Business owners struggle with the same things everyone else does. One of the biggest challenges is financial. Here’s how savvy business owners manage their money.

Financial data analyzing. Counting on calculator.

Understand Your Expenses
Most businesses know they have expenses, but they don’t do a lot to understand them. For example, they understand they need printer paper and ink, but they may not understand why or what they can (and can’t) live without. They’re doing things the way they’ve always been done, instead of rethinking certain ideas about the way business is conducted.

Smart business owners need to consider long and short-term risks and plan for the future. Managing employees and complying with regulations is no easy task. The secret, for many, is to outsource the headaches.

Use a bookkeeper to help you manage your cash flow, taxes, and other accounting requirements. If you rely on seasonal workers, or you work in an area or industry that’s inherently high-risk, it might make sense to talk to Tate Law Offices, a Dallas motorcycle accident lawyer, to help you better understand the risks you undertake as a business and how to reduce those risks.

Eventually, what will happen, is you’ll end up with a clearer picture of what you’re spending your money on — from insurance to office space and utilities.

Overestimate Expenses

Businesses get into trouble when they misjudge their expenses. In most cases, it makes sense to overestimate expenses. Every business is slightly different in how it manages its expenses. And, often, it means they can’t predict when something is going to go over budget. But, you can counteract that to some degree if you’re willing to overestimate on your needs.

Every project that has a one-time cost that’s not anticipated poses a threat to your monthly budget. It’s usually a unique extra item that’s necessary for the job, but wasn’t fully understood or anticipated when the project began. Plan on a 10% buffer for small projects and a 20% buffer for larger ones.

Pay Attention To The Sales Cycle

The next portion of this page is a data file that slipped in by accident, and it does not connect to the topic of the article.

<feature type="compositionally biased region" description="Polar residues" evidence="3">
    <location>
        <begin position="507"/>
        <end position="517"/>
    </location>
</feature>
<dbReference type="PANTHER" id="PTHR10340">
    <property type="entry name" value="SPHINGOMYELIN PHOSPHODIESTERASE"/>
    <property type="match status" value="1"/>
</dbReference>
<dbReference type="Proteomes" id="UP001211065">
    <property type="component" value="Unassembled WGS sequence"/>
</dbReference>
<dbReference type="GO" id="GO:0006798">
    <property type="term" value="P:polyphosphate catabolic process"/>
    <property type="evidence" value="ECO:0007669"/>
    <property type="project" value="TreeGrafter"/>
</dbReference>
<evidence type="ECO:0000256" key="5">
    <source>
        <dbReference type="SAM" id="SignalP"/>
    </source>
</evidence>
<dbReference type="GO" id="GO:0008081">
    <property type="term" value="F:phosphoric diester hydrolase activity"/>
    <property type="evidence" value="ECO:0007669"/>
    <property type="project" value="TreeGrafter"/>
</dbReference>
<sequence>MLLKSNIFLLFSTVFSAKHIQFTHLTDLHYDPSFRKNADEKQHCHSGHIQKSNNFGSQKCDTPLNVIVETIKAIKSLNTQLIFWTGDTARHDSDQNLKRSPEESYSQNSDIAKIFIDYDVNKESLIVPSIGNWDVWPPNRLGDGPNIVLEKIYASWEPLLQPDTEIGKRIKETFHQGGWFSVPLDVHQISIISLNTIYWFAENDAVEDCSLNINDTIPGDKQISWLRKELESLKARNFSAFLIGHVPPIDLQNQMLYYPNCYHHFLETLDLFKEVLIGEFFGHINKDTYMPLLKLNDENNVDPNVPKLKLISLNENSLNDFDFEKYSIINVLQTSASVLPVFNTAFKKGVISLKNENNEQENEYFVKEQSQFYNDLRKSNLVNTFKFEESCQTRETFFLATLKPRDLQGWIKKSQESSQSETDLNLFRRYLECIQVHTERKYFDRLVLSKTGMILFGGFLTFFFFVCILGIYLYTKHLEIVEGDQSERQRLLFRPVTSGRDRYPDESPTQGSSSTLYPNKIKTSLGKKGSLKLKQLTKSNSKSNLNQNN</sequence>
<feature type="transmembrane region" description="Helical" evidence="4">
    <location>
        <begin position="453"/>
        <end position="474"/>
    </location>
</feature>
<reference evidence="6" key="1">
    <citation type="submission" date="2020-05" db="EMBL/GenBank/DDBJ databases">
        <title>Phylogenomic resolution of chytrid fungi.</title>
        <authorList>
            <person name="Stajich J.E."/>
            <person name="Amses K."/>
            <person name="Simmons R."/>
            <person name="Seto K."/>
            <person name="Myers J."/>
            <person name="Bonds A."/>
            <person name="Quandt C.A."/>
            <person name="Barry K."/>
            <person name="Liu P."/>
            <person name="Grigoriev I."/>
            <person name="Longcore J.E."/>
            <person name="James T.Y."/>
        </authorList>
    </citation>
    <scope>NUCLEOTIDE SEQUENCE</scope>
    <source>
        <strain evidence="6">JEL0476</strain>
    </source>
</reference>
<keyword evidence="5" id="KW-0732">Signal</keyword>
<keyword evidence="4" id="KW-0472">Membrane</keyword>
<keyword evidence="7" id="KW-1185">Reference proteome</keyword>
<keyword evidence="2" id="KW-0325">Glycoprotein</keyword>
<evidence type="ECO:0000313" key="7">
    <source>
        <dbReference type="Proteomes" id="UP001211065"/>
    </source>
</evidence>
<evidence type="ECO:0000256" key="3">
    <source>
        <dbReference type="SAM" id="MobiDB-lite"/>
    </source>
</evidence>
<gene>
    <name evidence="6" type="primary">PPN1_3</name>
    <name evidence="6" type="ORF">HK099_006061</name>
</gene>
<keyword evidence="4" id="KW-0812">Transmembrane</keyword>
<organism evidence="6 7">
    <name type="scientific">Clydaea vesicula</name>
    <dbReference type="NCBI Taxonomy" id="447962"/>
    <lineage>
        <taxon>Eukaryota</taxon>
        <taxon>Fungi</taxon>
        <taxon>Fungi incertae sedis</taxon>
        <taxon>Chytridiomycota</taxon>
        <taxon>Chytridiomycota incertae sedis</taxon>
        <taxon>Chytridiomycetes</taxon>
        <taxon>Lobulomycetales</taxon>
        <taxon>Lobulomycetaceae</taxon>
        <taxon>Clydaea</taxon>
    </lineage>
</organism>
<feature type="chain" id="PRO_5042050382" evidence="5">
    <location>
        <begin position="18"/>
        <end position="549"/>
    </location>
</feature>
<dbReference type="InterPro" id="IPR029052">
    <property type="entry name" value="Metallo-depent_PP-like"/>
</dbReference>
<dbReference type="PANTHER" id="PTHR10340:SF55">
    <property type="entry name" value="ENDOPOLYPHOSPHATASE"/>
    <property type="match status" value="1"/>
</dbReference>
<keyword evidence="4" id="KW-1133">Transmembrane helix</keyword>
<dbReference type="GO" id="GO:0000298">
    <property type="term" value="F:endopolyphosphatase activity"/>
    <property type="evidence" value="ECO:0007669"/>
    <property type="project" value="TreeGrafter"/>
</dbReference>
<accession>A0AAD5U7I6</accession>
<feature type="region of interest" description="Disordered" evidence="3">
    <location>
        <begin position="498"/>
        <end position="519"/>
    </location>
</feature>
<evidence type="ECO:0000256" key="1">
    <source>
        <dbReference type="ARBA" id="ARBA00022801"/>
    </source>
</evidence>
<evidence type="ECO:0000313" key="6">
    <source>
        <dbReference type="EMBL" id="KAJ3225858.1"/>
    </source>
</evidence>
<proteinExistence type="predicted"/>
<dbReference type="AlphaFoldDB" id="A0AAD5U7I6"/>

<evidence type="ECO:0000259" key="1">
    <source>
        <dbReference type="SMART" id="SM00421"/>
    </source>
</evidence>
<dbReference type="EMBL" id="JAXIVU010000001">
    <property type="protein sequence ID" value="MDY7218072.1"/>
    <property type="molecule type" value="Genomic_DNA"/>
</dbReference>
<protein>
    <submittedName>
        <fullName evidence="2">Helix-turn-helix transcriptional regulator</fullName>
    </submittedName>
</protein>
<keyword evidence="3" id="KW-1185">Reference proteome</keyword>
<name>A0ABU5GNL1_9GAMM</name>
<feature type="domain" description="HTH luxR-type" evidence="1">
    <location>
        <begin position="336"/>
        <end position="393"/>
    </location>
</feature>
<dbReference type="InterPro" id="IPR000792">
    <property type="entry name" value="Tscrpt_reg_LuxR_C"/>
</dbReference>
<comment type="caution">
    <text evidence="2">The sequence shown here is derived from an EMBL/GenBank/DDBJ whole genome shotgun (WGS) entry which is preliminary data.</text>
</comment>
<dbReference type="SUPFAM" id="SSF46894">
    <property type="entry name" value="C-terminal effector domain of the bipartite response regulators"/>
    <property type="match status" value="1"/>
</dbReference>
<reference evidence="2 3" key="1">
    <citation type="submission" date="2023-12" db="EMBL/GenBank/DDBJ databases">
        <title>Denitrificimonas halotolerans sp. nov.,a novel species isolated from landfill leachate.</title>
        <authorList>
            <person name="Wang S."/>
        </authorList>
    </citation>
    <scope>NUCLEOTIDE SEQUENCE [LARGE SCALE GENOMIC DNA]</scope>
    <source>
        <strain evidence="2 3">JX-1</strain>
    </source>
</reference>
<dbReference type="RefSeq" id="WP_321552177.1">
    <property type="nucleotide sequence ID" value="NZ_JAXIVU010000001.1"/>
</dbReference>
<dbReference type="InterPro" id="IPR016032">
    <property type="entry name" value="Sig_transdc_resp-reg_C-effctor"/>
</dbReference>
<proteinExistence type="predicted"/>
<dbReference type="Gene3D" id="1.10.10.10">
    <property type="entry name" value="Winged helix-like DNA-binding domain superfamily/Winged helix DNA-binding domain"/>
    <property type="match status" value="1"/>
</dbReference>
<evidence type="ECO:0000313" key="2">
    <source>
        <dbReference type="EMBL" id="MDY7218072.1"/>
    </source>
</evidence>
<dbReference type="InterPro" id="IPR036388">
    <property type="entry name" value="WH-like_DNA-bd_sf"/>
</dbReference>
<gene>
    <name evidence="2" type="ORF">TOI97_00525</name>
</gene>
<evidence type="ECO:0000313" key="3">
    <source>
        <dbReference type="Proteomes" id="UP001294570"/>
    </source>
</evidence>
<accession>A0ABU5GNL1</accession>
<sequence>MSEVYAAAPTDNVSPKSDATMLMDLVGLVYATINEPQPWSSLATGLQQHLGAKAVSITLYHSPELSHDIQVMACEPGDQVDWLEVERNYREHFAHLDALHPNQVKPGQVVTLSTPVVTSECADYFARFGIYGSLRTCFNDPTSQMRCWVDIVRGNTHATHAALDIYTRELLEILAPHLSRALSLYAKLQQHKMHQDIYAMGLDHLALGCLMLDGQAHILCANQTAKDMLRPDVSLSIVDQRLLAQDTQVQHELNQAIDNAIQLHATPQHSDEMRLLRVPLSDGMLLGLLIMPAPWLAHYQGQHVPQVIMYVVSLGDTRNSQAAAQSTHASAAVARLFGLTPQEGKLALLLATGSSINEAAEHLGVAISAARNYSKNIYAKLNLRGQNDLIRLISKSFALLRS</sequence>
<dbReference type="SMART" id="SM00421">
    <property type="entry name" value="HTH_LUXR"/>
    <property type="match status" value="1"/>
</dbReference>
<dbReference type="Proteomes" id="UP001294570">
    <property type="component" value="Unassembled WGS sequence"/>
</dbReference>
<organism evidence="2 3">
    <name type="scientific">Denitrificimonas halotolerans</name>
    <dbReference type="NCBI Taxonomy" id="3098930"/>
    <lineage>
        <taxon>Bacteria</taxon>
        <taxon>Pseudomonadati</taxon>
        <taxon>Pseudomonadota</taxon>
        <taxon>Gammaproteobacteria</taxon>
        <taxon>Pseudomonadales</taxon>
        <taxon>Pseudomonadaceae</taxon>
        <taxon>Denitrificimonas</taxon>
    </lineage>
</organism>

Many businesses go through busy and slow periods. This is the classic sales cycle. For example, an employment agency might be busy during the 4th quarter of the year, during the rush of the holiday season, and then slow down in Q1 and Q2.

There’s a lot you can learn about your own sales cycle that can help you even out or smooth out your income pattern and budget for expenses. Get ahead of yourself, financially, and you won’t have to worry about slow times.

Plan Large Purchases Very Carefully

Some large expenses occur when you’re not ready for them. That’s why it’s so important for businesses to have a cash reserve or savings. Equipment breaks, and needs to be repaired, or new equipment needs to be purchased. Planned expenses, like a store renovation, is less of a financial shock. But, either way, you need money for it. Budgeting for these expenses ahead of time, and planning for emergencies is crucial.

Revisit Your Budget

Your budget can’t ever be static. It’s changing all the time. And, it will continue to evolve with your company. You’ll want to keep adjusting it for your own growth patterns and profits. Revisit things monthly and annually.

James Bailey works as a business consultant, and has been in the job for several years now. Working mostly with startups, he enjoys a challenge and new ideas. See his articles on business blogs around the web.

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